When you go to Twitter, Facebook, an online forum or any other form of social media to voice a complaint about a product or service you’ve purchased, one can understandably be left with the feeling that no matter how loud they shout, no one is listening. However, some businesses say they are monitoring all those negative posts and reviews and a few claim to be making systemic changes in response. [More]
Online reviews can make or break your decision to try out a new hotel, check out a restaurant or even influence your choice of medical care. Unfortunately, companies desperate to be perceived as awesome sometimes try to sneak in their own positive reviews, posing as fellow consumers. Good for us, then, as science has come up with yet another way to help sniff out the fake reviews. [More]
We’ve written before about companies offering free stuff or discounts in exchange for positive online reviews — or for removing negative comments — but a restaurant in California says a disgruntled diner tried to use the threat of a scathing Yelp review to squeeze a $100 gift card out of the eatery. [More]
Online rating sites are a great tool for consumers researching services their peers have already experienced. So in the case of getting cosmetic surgery, a bad review is akin to a huge spitball thrown at a business, which is why an Orlando plastic surgeon is suing one of his former patients for defaming him online. [More]
Anyone who has sifted through anonymous “user” reviews of products is likely aware that there’s a good chance some of those comments were posted by shills trying to game the system to make the product look much better or worse than it is. While there are already a number of common-sense ways to suss out a bogus review, science has found a way to identify entire groups of review spammers. [More]
Since the dawn of online reviews, businesses have been attempting to game the system by flooding sites with bogus star ratings, fictitious reviews. And even though the major sites have enacted safeguards to prevent automated ways of rigging reviews, there’s little they can do to stop an actual human from logging on to boost a review in exchange for a few pennies. [More]
It’s no secret that hotels put bogus user reviews of themselves on sites like TripAdvisor, but usually they’re more discreet than this. TripAdvisorWatch found an example of an owner of several hotels in Hanoi posting on freelancer.com under his real name asking “if anyone can teach me the way to write reviews on this forum in which my reviews can not be found as fake and be removed.” [More]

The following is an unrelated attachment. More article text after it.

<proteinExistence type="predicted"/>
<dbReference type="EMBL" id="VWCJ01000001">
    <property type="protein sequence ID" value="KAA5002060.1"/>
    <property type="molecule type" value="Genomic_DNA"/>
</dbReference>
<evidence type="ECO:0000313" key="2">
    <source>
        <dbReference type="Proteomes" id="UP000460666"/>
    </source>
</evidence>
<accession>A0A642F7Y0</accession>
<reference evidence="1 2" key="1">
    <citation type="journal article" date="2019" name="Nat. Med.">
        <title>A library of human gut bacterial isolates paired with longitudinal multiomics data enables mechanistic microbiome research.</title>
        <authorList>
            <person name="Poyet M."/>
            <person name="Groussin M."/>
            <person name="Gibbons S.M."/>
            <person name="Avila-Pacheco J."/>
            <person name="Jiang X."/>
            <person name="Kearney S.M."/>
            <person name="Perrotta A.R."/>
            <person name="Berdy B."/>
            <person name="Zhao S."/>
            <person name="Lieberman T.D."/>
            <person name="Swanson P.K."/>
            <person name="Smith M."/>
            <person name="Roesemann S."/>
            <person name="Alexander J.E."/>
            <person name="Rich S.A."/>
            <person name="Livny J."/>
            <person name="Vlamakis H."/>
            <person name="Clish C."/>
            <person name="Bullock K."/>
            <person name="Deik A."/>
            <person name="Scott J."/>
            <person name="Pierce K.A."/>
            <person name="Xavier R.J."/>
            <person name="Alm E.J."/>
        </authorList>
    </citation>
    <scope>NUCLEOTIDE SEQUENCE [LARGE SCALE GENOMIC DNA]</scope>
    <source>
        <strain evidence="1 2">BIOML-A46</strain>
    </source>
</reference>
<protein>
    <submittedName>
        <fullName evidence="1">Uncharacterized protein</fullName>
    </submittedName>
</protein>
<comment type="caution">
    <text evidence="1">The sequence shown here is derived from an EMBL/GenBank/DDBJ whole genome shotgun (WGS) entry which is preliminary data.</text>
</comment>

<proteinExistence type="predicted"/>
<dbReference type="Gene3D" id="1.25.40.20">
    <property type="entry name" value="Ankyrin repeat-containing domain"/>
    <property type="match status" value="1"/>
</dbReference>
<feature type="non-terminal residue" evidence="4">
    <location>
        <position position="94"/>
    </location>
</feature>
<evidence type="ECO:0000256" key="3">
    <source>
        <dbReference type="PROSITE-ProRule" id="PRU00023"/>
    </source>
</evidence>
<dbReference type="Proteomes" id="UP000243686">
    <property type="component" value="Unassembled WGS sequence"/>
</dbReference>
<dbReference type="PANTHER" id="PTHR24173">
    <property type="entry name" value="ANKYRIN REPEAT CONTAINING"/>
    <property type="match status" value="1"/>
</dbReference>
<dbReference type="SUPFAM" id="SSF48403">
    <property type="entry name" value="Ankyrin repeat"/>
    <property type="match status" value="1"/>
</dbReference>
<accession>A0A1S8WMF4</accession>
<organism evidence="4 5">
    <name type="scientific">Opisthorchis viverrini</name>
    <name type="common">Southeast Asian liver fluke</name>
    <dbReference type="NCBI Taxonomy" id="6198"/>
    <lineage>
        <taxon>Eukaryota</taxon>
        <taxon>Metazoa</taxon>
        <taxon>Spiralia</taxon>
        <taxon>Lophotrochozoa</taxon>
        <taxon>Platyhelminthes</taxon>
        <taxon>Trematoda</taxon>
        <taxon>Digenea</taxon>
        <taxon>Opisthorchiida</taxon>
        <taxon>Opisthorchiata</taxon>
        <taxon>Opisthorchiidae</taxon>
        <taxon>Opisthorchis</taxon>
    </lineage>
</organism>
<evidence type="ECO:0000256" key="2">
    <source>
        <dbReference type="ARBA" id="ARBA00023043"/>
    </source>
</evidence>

What’s the purpose of hotel reviews on Expedia.com? Based on the recent experiences of two customers who wrote to Consumerist this week, it’s not to provide a balanced overview of customers’ experiences. Two unrelated readers stayed in different hotel chains in different cities, had bad experiences, and wanted to warn other travelers. Expedia posted neither of their reviews. Why not? [More]
Pushing the “there’s no such thing as bad publicity” mentality to the extreme, an online retailer allegedly stalked and threatened customers in order to boost his search engine visibility. The seller reportedly went to such extremes that federal authorities stepped in and arrested him on charges of mail fraud, wire fraud, making interstate threats and cyberstalking. [More]
Last week we showed you a few ways to spot fake online reviews and asked you to submit yours. We got some really great stuff! Here’s the tips and techniques savvy Consumerist readers use to ferret out the shills, sockpuppets and charlatans when cruising online reviews of products and services. Get yer learn on! [More]
Here are some warning signs that an online review is being left by a shill, or shills: [More]
When will we see an airline passenger bill of rights? Why aren’t there 5-star and 2-star airlines? How do you deal with hotels filling review sites with fake testimonials? These questions came up in a conversation about the travel industry I had the other night. Here’s some possible answers:
After receiving two defective “new” headsets and a third one that was missing packaging materials, Lance left EveryDayDeals neutral feedback. EverydayDeals then offered to give Lance a partial refund, but only if he withdrew his non-thumbs-up feedback. Lance’s email, and EveryDayDeals bribe note, inside…
“MyGearStore,” a seller on Amazon, tried to bribe reader Michael into remove less-than-stellar feedback. Michael writes, “There were some problems with the order, and I gave them neutral feedback (which was pretty generous).” They said they would give him a partial refund if he took down his feedback. He complained to Amazon, who didn’t reply except with a “thanks for emailing us” and to MyGearStore, who didn’t respond. One tool consumers use to evaluate the slew of online retailers out there is by looking through feedback left by other customers. If stores are trying to pay off customers to get rid of negative feedback, one, they’re stupid because they’re going to get caught. Two, it means you should be suspicious if the feedback for one store, product, or seller is overwhelmingly positive. Critical reading, it’s a good ability to have. The original bribe note sent by MyGearStore, inside..
Products don’t advertise their drawbacks leaving shoppers to rely on online reviews as one of the only ways to determine a product’s true worth. Salon argues in an article heavy on fluff and light on content that reviews are just a meaningless muddle of questionable opinions. We disagree, but the article does raise one good question: how do you judge the value online reviews?